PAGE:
I’m biased, but I tend to think depression is one of the hardest things a person can endure. And there are not enough resources to help people in many situations until it is too far gone or way too late. Depression is stigmatized and the people isolating themselves are isolated further.
But enough of that. Politics don’t belong in a place of help.
Depression sucks the life out of everything. Even though each of us who suffer from depression experience it differently, there is no doubt that it makes the act of living next to impossible. Sometimes there’s a cartoon one-ton weight sitting on our chests in the morning, making getting out of bed unlikely and difficult. Sometimes there’s anger biting at every word, tears flowing for no reason. And sometimes breathing just hurts because being alive is so hard.
As if depression wasn’t enough, it brings all its friends. Anxiety comes to the party preventing sleep, ruining any habits depression hasn’t already set on fire. Buzz the bee flies in bringing those negative thoughts with him and you’re left, head in your hands, feeling like someone dumped blue paint over your eyes.
And there are all kinds of depression, making it so easy to find yourself someday sitting on your bed unable to pick out socks.
So, if you have depression, what do you do?
As someone who has come through a very dark depression without medication (because they just didn’t work for me), I’ve learned some things that, though they were painfully hard for me to do, helped. And it’s the little things that count.
1. Get dressed.
This seems simple enough, but it’s not. Getting dressed is one of the hardest parts of depression in part because you know it should be simple. You’ve been successfully doing this since pre-school and now you can’t even get up to open the dresser. Making sure that you get up and change your clothes every day, doesn’t have to be morning, can help keep you from sinking lower. I’ll say this a lot, but at the end of the day you can look at yourself and see that you have done something.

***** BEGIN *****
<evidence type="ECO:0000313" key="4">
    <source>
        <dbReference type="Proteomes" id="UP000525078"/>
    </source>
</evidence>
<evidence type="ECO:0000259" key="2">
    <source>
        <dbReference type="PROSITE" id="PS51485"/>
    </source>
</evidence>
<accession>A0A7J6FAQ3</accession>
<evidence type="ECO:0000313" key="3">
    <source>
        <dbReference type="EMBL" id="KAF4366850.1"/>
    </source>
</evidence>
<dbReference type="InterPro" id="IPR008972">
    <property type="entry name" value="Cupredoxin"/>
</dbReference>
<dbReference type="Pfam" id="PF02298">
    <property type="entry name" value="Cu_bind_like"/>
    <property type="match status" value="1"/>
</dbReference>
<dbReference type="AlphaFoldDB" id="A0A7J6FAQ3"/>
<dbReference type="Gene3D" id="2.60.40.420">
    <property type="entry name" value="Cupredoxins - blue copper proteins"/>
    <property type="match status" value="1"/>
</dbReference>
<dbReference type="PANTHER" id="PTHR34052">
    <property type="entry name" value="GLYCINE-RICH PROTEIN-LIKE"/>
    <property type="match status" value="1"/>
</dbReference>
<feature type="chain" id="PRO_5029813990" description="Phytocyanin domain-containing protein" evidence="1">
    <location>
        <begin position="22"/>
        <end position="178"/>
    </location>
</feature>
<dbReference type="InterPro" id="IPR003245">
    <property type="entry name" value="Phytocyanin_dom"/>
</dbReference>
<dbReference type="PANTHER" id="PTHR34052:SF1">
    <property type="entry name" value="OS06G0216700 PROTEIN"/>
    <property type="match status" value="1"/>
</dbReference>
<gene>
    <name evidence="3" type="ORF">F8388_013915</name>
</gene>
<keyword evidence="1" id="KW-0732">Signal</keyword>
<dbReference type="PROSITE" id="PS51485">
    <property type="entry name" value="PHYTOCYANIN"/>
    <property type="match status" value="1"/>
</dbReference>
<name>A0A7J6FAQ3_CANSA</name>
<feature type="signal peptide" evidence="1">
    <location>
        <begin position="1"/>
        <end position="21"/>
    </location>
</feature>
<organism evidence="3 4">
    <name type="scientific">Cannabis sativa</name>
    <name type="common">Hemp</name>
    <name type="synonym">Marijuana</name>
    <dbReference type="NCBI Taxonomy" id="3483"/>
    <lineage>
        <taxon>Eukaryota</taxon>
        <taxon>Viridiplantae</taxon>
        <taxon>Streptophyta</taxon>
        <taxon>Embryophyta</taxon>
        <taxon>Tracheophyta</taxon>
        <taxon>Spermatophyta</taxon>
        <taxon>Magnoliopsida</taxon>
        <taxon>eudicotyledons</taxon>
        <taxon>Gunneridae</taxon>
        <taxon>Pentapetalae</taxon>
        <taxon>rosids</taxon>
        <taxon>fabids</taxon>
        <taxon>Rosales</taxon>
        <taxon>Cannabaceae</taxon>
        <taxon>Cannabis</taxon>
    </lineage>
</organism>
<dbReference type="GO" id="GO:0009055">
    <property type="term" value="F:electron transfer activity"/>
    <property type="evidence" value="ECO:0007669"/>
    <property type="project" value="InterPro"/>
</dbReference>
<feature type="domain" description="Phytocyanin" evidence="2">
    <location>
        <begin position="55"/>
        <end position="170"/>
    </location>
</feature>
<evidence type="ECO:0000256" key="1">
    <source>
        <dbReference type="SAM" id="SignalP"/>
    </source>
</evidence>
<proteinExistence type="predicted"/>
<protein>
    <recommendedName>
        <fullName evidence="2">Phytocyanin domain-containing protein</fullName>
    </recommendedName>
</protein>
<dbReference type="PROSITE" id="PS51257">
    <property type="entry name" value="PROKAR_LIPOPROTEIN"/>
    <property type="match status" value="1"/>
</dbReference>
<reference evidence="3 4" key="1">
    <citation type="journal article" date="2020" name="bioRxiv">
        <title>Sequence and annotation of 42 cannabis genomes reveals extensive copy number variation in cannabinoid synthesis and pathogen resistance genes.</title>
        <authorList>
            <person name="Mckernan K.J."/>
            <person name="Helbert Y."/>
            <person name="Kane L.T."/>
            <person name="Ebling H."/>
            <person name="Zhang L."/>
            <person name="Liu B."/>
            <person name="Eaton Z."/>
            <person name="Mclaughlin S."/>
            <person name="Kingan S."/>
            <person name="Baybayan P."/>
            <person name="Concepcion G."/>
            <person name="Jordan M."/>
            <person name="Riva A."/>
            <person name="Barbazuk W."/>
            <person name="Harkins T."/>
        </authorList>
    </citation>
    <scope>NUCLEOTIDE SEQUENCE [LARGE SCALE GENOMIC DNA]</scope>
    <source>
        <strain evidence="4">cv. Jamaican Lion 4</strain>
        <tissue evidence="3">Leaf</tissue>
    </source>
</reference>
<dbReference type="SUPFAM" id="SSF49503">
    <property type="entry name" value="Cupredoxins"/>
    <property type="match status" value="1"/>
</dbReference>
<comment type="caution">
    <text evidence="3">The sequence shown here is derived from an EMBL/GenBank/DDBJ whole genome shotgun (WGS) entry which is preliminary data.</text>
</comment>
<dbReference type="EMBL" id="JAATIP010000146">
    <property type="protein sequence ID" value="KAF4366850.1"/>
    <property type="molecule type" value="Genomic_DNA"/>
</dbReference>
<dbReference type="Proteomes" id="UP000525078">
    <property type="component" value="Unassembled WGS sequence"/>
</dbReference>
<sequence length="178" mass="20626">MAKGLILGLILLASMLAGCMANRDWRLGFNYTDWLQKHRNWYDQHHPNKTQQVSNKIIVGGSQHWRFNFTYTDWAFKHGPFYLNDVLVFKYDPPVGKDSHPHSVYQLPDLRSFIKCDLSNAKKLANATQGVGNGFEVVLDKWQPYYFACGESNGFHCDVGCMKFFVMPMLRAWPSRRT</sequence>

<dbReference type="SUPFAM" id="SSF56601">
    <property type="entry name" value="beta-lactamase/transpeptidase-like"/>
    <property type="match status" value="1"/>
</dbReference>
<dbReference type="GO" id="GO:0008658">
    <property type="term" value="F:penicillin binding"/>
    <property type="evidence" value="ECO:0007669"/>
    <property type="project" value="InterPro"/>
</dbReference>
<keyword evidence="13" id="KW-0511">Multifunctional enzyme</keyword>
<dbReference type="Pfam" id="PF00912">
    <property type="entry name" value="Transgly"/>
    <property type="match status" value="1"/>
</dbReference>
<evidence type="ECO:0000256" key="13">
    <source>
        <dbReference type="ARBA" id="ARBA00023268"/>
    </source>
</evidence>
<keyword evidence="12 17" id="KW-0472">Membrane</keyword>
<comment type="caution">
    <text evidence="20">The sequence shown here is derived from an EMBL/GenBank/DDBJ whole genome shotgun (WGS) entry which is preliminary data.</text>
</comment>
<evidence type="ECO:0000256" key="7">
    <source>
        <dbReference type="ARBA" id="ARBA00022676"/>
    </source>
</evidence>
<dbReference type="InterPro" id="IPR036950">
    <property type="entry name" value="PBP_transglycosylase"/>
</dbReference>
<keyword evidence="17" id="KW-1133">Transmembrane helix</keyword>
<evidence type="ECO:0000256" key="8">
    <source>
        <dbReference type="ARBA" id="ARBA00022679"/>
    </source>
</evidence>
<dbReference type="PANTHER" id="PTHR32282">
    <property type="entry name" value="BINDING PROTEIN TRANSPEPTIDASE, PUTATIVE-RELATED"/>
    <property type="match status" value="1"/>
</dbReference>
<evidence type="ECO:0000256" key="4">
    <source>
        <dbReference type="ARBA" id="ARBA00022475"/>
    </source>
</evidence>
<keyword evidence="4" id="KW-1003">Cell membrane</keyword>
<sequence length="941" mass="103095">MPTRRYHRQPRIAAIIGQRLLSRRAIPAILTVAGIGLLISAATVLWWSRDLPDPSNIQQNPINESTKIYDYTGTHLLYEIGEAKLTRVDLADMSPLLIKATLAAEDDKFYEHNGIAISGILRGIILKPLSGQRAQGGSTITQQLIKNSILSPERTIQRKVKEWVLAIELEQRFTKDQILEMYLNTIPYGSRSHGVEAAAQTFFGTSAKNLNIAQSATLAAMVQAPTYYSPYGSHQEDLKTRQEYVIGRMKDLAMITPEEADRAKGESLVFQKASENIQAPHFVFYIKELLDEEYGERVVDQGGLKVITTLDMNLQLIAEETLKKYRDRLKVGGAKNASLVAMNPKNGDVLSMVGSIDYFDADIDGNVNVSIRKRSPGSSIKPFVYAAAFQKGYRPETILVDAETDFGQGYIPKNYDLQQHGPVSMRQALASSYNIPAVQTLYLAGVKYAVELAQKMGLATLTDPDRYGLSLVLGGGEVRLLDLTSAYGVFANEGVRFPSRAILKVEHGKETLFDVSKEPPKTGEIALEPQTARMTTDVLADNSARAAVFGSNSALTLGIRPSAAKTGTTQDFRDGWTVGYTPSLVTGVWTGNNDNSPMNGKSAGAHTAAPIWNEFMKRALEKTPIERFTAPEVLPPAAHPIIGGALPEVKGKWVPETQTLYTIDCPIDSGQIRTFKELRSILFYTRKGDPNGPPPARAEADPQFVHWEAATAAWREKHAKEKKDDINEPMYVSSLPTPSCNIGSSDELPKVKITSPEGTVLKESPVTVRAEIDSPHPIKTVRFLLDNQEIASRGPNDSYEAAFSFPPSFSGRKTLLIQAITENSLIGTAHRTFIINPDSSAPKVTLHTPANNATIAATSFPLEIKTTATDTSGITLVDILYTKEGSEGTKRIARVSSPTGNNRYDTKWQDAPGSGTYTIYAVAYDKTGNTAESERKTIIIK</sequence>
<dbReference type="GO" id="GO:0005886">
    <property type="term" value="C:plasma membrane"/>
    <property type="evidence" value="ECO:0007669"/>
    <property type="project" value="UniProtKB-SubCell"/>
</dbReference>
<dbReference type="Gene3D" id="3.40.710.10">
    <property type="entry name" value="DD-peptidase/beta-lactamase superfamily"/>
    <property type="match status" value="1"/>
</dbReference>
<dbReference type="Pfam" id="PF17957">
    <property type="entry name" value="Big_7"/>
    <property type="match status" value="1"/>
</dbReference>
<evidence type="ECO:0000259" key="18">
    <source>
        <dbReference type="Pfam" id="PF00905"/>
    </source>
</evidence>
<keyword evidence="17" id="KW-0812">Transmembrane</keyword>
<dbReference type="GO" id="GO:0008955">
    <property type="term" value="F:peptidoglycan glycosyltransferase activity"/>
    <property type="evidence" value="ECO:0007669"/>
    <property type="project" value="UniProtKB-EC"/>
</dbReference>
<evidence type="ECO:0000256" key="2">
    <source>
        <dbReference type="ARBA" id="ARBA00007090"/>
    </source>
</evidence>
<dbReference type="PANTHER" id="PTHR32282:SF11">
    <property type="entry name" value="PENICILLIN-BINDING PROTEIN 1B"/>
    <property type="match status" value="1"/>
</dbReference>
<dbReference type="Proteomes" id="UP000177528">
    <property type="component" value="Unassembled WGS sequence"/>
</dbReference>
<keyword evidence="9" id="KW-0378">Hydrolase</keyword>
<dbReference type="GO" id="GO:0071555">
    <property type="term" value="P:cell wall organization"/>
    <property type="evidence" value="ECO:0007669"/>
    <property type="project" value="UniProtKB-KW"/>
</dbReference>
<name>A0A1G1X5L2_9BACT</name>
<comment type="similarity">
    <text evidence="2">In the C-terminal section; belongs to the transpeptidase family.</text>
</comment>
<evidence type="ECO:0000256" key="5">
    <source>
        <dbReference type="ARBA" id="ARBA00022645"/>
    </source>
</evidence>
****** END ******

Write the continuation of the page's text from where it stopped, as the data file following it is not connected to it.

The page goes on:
More importantly than just getting dressed, get dressed up. Look nice. This is even harder to do. But if I felt that I looked nice, or at least wore nice clothes, I felt better. I felt productive. Throughout my depression, this was one of the most important tricks I found. Some days I would walk around the house with a dress on and I felt silly but I also didn’t feel like a fraud in my life. I didn’t feel like a bum. I felt like I actually existed and actually mattered.
2. Make the bed
Another simple task. Except that it isn’t.
This one has two benefits. The first is that you get some physical movement, get blood flowing and at the end of the day, you can say you did something. And you can’t ignore it because you have to pull down the sheets to get inside.
The second one is more subtle. You have to get out of bed and stay out, to have a made bed. This encourages you to spend even a few hours out of bed, around the house, and maybe even going out.
3. Go for a walk/run.
This one is probably one of the hardest things to do. When you can’t put on socks, walking or running seems completely out of the picture. But it is possible. Getting fresh out, seeing the sun (if it’s out), and exercising are all things that have been proven to aid the fight against depression. Again you’ll feel accomplished as heck, maybe not immediately but it’ll happen. At the very least, you’ve done something for your physical health which often takes a beating when dealing with depression.
4. Take a shower.
Last but not least of the little things that might help is taking a shower. Hygiene suffers when we’re depressed. This is not to say depressed people are dirty. It does say that what one is battling a mental illness, they tend to neglect themselves. This involves eating and exercise too. So, hop in the shower, get some nice smelling soap or body wash (if you’re a guy or a girl) and take a long shower.
So, the real question: Will this help? It might, it might not. But everyone one of these things contributes to the overall health of you. I think that makes it worth it. They are the little steps you need to take before the big leaps. Depression won’t magically be gone from your life. But if you work for it, find something that’s right for you, then someday you will wake up and realize your depression had faded over the course of several months or years.
It’ll be okay. Get up, do your thing, push yourself, and go to sleep. It will be okay.